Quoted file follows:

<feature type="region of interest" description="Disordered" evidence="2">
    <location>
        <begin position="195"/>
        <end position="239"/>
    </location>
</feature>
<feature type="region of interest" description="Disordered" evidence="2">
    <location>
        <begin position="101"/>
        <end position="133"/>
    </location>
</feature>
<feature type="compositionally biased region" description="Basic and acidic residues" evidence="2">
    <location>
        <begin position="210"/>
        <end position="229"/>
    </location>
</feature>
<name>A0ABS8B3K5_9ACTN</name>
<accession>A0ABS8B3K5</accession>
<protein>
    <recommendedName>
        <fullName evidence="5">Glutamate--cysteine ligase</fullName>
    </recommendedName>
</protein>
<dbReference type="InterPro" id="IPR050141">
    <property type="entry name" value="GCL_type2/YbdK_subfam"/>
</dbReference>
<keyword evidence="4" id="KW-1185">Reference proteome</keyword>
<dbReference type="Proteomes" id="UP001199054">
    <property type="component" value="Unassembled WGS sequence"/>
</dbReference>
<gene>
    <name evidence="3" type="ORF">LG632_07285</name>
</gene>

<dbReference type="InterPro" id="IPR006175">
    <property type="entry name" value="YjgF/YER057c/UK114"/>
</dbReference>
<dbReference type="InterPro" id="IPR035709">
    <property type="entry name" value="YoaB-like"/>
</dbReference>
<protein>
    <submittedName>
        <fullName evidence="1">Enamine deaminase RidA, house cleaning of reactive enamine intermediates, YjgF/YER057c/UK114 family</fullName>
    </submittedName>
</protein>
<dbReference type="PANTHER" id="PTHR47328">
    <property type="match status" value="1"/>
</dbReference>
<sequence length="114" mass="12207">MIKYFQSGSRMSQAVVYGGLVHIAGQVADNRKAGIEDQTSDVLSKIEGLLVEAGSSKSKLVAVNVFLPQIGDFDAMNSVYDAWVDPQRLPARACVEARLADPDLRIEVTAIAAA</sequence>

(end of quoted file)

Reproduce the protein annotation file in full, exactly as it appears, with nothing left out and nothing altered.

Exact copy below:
<feature type="region of interest" description="Disordered" evidence="2">
    <location>
        <begin position="195"/>
        <end position="239"/>
    </location>
</feature>
<feature type="region of interest" description="Disordered" evidence="2">
    <location>
        <begin position="101"/>
        <end position="133"/>
    </location>
</feature>
<feature type="compositionally biased region" description="Basic and acidic residues" evidence="2">
    <location>
        <begin position="210"/>
        <end position="229"/>
    </location>
</feature>
<name>A0ABS8B3K5_9ACTN</name>
<accession>A0ABS8B3K5</accession>
<protein>
    <recommendedName>
        <fullName evidence="5">Glutamate--cysteine ligase</fullName>
    </recommendedName>
</protein>
<dbReference type="InterPro" id="IPR050141">
    <property type="entry name" value="GCL_type2/YbdK_subfam"/>
</dbReference>
<keyword evidence="4" id="KW-1185">Reference proteome</keyword>
<dbReference type="Proteomes" id="UP001199054">
    <property type="component" value="Unassembled WGS sequence"/>
</dbReference>
<gene>
    <name evidence="3" type="ORF">LG632_07285</name>
</gene>

<dbReference type="InterPro" id="IPR006175">
    <property type="entry name" value="YjgF/YER057c/UK114"/>
</dbReference>
<dbReference type="InterPro" id="IPR035709">
    <property type="entry name" value="YoaB-like"/>
</dbReference>
<protein>
    <submittedName>
        <fullName evidence="1">Enamine deaminase RidA, house cleaning of reactive enamine intermediates, YjgF/YER057c/UK114 family</fullName>
    </submittedName>
</protein>
<dbReference type="PANTHER" id="PTHR47328">
    <property type="match status" value="1"/>
</dbReference>
<sequence length="114" mass="12207">MIKYFQSGSRMSQAVVYGGLVHIAGQVADNRKAGIEDQTSDVLSKIEGLLVEAGSSKSKLVAVNVFLPQIGDFDAMNSVYDAWVDPQRLPARACVEARLADPDLRIEVTAIAAA</sequence>